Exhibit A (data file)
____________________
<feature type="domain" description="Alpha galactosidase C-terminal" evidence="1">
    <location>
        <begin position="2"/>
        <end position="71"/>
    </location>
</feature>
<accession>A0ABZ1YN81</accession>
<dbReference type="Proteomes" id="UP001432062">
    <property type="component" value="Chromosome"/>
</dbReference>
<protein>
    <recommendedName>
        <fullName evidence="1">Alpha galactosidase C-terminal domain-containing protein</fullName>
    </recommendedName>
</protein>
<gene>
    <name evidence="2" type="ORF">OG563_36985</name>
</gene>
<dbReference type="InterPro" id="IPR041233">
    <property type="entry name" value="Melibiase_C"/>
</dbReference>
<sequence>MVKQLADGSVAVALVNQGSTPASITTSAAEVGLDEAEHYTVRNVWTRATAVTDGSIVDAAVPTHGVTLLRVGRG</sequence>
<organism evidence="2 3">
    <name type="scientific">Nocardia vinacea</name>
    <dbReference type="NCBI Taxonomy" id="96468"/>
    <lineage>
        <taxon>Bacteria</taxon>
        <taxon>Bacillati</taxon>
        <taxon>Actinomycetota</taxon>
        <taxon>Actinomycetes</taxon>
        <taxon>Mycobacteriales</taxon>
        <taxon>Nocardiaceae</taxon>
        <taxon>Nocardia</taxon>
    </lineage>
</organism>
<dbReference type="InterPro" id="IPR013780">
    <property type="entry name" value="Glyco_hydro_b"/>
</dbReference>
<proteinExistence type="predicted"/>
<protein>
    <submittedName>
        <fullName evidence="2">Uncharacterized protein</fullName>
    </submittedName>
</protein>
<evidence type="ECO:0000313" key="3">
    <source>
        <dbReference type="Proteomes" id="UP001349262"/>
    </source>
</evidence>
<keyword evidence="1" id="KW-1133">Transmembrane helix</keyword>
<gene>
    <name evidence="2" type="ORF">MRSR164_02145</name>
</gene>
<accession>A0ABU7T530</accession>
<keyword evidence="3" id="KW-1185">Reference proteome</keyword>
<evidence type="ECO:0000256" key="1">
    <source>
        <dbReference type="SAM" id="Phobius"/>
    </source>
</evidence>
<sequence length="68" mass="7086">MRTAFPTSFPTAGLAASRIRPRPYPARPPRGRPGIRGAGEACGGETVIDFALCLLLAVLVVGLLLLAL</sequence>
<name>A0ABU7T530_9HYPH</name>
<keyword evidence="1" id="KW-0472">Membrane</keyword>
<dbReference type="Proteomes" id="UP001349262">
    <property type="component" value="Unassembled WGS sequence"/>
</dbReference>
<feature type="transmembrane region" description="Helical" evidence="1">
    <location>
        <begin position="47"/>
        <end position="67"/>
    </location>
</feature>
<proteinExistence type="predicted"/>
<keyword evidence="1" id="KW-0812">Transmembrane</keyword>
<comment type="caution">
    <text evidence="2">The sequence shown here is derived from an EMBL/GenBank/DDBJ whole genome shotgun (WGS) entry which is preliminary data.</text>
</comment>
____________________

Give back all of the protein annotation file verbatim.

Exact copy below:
<feature type="domain" description="Alpha galactosidase C-terminal" evidence="1">
    <location>
        <begin position="2"/>
        <end position="71"/>
    </location>
</feature>
<accession>A0ABZ1YN81</accession>
<dbReference type="Proteomes" id="UP001432062">
    <property type="component" value="Chromosome"/>
</dbReference>
<protein>
    <recommendedName>
        <fullName evidence="1">Alpha galactosidase C-terminal domain-containing protein</fullName>
    </recommendedName>
</protein>
<gene>
    <name evidence="2" type="ORF">OG563_36985</name>
</gene>
<dbReference type="InterPro" id="IPR041233">
    <property type="entry name" value="Melibiase_C"/>
</dbReference>
<sequence>MVKQLADGSVAVALVNQGSTPASITTSAAEVGLDEAEHYTVRNVWTRATAVTDGSIVDAAVPTHGVTLLRVGRG</sequence>
<organism evidence="2 3">
    <name type="scientific">Nocardia vinacea</name>
    <dbReference type="NCBI Taxonomy" id="96468"/>
    <lineage>
        <taxon>Bacteria</taxon>
        <taxon>Bacillati</taxon>
        <taxon>Actinomycetota</taxon>
        <taxon>Actinomycetes</taxon>
        <taxon>Mycobacteriales</taxon>
        <taxon>Nocardiaceae</taxon>
        <taxon>Nocardia</taxon>
    </lineage>
</organism>
<dbReference type="InterPro" id="IPR013780">
    <property type="entry name" value="Glyco_hydro_b"/>
</dbReference>
<proteinExistence type="predicted"/>
<protein>
    <submittedName>
        <fullName evidence="2">Uncharacterized protein</fullName>
    </submittedName>
</protein>
<evidence type="ECO:0000313" key="3">
    <source>
        <dbReference type="Proteomes" id="UP001349262"/>
    </source>
</evidence>
<keyword evidence="1" id="KW-1133">Transmembrane helix</keyword>
<gene>
    <name evidence="2" type="ORF">MRSR164_02145</name>
</gene>
<accession>A0ABU7T530</accession>
<keyword evidence="3" id="KW-1185">Reference proteome</keyword>
<evidence type="ECO:0000256" key="1">
    <source>
        <dbReference type="SAM" id="Phobius"/>
    </source>
</evidence>
<sequence length="68" mass="7086">MRTAFPTSFPTAGLAASRIRPRPYPARPPRGRPGIRGAGEACGGETVIDFALCLLLAVLVVGLLLLAL</sequence>
<name>A0ABU7T530_9HYPH</name>
<keyword evidence="1" id="KW-0472">Membrane</keyword>
<dbReference type="Proteomes" id="UP001349262">
    <property type="component" value="Unassembled WGS sequence"/>
</dbReference>
<feature type="transmembrane region" description="Helical" evidence="1">
    <location>
        <begin position="47"/>
        <end position="67"/>
    </location>
</feature>
<proteinExistence type="predicted"/>
<keyword evidence="1" id="KW-0812">Transmembrane</keyword>
<comment type="caution">
    <text evidence="2">The sequence shown here is derived from an EMBL/GenBank/DDBJ whole genome shotgun (WGS) entry which is preliminary data.</text>
</comment>